[3]  The name has since changed to the Administrative Law Court.

[4]  In 1991, as Atkinson was building his dock, the South Carolina Coastal Council, the predecessor to DHEC’s OCRM, discovered through a neighbor’s report and an on-site inspection that he was not in compliance with the dock permit he had been issued.  Atkinson requested authorization for construction of the dock “as-built.”  By letter dated September 4, 1991, DHEC denied the request, finding the location of the dock is substantially different from that originally permitted and that it “presents a hazard to navigation both in its proximity to the mouth of the tributary and in its channelward extension.”  Atkinson was advised in the letter that enforcement proceedings would be instituted to bring the dock into compliance.  On November 22, 1991, the Coastal Council issued an Administrative Order finding the Atkinson dock was not in compliance with the permit and instructing Atkinson to relocate the dock within thirty days.  However, there is no indication in the record that any enforcement action was ever taken.  At oral argument, we asked DHEC for further information about the status of the Atkinson dock.  DHEC subsequently provided a letter dated October 27, 1992 from the Coastal Council to Atkinson advising Atkinson that his “permit has been amended to authorize the ‘as-built’ dock” and that the amendment closed the “enforcement file” in this case.  Atkinson was advised, however, that “[t]his letter does not relieve you of your responsibility of acquiring any other applicable federal or local permits that may be required.”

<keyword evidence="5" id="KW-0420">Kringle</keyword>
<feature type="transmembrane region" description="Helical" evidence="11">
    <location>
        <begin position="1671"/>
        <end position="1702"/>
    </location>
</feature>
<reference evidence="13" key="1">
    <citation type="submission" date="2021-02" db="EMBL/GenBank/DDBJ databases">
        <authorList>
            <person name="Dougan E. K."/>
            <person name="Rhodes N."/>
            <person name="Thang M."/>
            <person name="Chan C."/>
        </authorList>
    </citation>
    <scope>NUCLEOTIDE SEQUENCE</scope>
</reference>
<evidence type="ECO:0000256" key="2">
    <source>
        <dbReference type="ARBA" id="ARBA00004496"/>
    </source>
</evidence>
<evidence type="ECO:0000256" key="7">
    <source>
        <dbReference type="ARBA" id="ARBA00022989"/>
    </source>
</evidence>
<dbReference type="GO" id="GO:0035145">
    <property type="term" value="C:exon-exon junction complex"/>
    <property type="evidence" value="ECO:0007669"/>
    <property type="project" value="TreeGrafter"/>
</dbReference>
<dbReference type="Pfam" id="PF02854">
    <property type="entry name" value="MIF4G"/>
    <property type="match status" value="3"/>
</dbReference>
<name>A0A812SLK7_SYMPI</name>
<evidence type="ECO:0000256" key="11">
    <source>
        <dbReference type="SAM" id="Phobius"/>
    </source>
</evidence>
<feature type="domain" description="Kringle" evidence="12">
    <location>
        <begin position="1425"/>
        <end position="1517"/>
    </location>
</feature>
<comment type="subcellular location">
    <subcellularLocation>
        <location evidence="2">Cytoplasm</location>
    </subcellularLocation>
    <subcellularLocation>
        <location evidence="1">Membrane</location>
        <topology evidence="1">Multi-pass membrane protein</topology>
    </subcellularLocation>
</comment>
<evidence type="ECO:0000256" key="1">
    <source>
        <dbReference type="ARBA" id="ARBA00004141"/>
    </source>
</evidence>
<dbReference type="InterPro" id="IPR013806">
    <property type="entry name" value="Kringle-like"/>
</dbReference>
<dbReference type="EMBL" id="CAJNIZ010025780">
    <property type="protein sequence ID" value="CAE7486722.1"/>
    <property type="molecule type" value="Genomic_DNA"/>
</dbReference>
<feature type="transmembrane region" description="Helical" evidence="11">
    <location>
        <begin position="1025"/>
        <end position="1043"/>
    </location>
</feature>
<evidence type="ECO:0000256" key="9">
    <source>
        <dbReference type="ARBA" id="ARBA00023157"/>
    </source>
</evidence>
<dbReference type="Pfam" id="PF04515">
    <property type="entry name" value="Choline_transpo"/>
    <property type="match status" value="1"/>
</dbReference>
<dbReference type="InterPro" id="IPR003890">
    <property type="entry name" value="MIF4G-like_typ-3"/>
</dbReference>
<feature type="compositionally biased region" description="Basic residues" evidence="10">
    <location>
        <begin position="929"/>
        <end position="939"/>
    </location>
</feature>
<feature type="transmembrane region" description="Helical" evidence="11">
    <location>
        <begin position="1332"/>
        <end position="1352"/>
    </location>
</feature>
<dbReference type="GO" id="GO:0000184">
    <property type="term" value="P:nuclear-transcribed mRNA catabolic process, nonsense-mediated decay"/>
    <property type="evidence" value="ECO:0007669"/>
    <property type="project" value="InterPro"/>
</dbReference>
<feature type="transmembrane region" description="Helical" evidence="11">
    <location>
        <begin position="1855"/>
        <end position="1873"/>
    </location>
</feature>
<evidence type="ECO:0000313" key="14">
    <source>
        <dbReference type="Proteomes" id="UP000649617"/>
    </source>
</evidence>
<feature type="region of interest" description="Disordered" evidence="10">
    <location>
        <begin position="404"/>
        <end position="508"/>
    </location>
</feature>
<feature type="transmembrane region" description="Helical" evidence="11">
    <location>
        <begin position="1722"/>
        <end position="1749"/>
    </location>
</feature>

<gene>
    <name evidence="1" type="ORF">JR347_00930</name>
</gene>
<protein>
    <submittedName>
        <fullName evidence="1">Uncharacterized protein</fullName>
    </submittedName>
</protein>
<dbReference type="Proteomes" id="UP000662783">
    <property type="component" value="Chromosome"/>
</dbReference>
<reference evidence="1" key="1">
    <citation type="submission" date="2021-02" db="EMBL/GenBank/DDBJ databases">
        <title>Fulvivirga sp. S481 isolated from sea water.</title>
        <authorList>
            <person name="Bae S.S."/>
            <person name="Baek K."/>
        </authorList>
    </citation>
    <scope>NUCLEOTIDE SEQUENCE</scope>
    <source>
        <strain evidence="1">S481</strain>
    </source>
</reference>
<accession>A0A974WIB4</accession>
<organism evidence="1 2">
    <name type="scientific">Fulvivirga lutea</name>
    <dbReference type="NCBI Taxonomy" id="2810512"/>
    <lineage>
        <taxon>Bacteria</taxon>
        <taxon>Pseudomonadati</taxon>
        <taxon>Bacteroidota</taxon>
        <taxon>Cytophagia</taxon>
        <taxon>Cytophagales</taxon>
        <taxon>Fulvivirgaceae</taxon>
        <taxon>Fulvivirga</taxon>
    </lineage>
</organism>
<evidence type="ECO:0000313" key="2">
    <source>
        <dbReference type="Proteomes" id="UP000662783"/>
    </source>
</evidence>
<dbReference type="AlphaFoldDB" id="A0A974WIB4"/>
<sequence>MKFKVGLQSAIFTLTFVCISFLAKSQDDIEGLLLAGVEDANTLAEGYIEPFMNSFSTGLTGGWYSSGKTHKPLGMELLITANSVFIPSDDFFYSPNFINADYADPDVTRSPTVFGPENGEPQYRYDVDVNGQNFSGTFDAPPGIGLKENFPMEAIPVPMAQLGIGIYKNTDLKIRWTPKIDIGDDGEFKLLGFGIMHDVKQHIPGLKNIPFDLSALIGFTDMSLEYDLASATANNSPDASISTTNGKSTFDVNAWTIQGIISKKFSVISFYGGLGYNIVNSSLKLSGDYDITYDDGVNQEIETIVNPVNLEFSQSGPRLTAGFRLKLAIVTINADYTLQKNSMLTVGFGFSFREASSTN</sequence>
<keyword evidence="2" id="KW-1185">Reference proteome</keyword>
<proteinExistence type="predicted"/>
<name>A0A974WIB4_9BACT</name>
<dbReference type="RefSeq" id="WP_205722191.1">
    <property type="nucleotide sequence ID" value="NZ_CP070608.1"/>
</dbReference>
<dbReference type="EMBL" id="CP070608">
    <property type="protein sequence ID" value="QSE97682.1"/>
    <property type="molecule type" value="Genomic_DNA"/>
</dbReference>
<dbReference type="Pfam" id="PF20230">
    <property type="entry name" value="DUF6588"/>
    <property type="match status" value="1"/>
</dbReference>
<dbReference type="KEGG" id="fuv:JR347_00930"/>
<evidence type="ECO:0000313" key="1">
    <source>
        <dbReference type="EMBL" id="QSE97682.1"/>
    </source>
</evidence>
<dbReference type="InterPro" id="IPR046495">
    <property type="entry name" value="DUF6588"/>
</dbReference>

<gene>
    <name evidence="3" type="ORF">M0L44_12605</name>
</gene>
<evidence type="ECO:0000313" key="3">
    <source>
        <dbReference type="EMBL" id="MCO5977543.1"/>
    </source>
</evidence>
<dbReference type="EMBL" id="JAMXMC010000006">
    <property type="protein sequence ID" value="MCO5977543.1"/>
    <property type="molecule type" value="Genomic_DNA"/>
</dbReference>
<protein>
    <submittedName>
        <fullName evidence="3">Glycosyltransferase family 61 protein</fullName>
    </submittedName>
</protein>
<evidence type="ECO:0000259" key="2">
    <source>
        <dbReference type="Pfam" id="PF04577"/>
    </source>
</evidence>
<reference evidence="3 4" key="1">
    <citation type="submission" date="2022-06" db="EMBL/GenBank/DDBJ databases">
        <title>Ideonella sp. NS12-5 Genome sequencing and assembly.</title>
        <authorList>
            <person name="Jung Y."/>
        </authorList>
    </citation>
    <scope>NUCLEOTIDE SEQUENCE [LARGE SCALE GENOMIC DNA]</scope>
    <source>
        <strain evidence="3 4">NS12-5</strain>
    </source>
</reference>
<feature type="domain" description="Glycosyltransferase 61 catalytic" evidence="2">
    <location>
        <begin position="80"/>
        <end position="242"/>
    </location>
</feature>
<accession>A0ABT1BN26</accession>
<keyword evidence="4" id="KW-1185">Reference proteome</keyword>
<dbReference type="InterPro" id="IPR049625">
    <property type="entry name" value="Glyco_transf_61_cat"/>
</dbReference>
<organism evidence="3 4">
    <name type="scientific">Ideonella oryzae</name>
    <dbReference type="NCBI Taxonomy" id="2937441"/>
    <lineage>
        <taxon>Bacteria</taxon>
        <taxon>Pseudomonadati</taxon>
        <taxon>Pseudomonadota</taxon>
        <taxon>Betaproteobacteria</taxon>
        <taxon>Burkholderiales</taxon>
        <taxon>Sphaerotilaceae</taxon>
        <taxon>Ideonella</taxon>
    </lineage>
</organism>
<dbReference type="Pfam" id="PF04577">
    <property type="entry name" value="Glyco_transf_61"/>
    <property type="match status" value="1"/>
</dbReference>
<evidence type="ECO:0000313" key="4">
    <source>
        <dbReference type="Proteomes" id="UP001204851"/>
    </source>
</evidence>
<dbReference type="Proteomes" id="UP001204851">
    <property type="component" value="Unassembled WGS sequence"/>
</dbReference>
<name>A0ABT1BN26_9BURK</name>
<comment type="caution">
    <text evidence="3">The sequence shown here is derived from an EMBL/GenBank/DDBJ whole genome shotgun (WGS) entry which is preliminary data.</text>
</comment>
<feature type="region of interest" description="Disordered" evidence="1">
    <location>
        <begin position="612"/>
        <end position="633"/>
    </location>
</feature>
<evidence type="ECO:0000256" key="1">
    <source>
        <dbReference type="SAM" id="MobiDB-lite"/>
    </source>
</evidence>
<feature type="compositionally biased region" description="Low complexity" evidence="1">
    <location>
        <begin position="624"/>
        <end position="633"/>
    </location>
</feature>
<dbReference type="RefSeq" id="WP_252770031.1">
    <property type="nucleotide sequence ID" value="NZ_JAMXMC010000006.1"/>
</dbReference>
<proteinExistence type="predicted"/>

[5]  The review procedure under the Administrative Procedures Act was changed by 2006 South Carolina Laws Act No. 387, which eliminated the review of the ALJ’s determination by the Appellate Panel.  Chem-Nuclear Sys. v. South Carolina Bd. of Health & Envtl. Control, 374 S.C. 201, 648 S.E.2d 601 (2007).  However, this appeal continues under the prior procedure.

[6]  In his original order the ALJ found the tributary was navigable at mid-tide and higher and it was possible to easily navigate around the Atkinson dock, though the dock presented a hazard:  “While the tributary itself can be navigated at mid-tide and higher, the ‘thead’ of the stream goes underneath the Atkinson dock and is an impediment to boaters attempting to enter or exit the tributary.  Though it is possible to easily navigate around the dock, as reflected by the experience of the OCRM staff, that ease of navigation is dependent upon unpredictable winds and currents.  Therefore, I find that the Atkinson dock as it is currently situated presents a frequent hazard to safe navigation in and out of the tributary at the ordinary tides due to the location of the channel of the tributary under the Atkinson dock, the existence of the sand bar/mud flat on the side of the mouth opposite the Atkinson dock, and the prevailing winds and currents.”